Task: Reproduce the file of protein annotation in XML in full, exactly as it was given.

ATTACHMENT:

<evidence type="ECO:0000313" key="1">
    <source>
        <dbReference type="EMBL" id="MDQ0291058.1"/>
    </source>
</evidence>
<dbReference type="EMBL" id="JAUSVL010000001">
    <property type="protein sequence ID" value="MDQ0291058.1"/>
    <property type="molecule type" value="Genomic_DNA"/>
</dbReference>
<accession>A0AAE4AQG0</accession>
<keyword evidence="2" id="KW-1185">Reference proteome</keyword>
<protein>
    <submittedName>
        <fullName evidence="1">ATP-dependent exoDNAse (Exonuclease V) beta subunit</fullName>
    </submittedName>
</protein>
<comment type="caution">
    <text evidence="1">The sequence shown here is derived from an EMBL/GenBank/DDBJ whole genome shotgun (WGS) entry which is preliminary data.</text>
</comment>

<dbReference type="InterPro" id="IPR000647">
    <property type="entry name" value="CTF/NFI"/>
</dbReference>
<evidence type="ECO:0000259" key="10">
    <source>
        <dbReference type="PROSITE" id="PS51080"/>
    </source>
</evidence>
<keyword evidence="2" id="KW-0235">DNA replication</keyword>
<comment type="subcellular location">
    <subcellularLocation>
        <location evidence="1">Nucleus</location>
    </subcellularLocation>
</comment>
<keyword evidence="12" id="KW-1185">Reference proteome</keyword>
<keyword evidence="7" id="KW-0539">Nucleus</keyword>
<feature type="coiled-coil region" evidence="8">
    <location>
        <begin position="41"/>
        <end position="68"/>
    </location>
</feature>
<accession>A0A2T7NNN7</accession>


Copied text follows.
<evidence type="ECO:0000313" key="1">
    <source>
        <dbReference type="EMBL" id="MDQ0291058.1"/>
    </source>
</evidence>
<dbReference type="EMBL" id="JAUSVL010000001">
    <property type="protein sequence ID" value="MDQ0291058.1"/>
    <property type="molecule type" value="Genomic_DNA"/>
</dbReference>
<accession>A0AAE4AQG0</accession>
<keyword evidence="2" id="KW-1185">Reference proteome</keyword>
<protein>
    <submittedName>
        <fullName evidence="1">ATP-dependent exoDNAse (Exonuclease V) beta subunit</fullName>
    </submittedName>
</protein>
<comment type="caution">
    <text evidence="1">The sequence shown here is derived from an EMBL/GenBank/DDBJ whole genome shotgun (WGS) entry which is preliminary data.</text>
</comment>

<dbReference type="InterPro" id="IPR000647">
    <property type="entry name" value="CTF/NFI"/>
</dbReference>
<evidence type="ECO:0000259" key="10">
    <source>
        <dbReference type="PROSITE" id="PS51080"/>
    </source>
</evidence>
<keyword evidence="2" id="KW-0235">DNA replication</keyword>
<comment type="subcellular location">
    <subcellularLocation>
        <location evidence="1">Nucleus</location>
    </subcellularLocation>
</comment>
<keyword evidence="12" id="KW-1185">Reference proteome</keyword>
<keyword evidence="7" id="KW-0539">Nucleus</keyword>
<feature type="coiled-coil region" evidence="8">
    <location>
        <begin position="41"/>
        <end position="68"/>
    </location>
</feature>
<accession>A0A2T7NNN7</accession>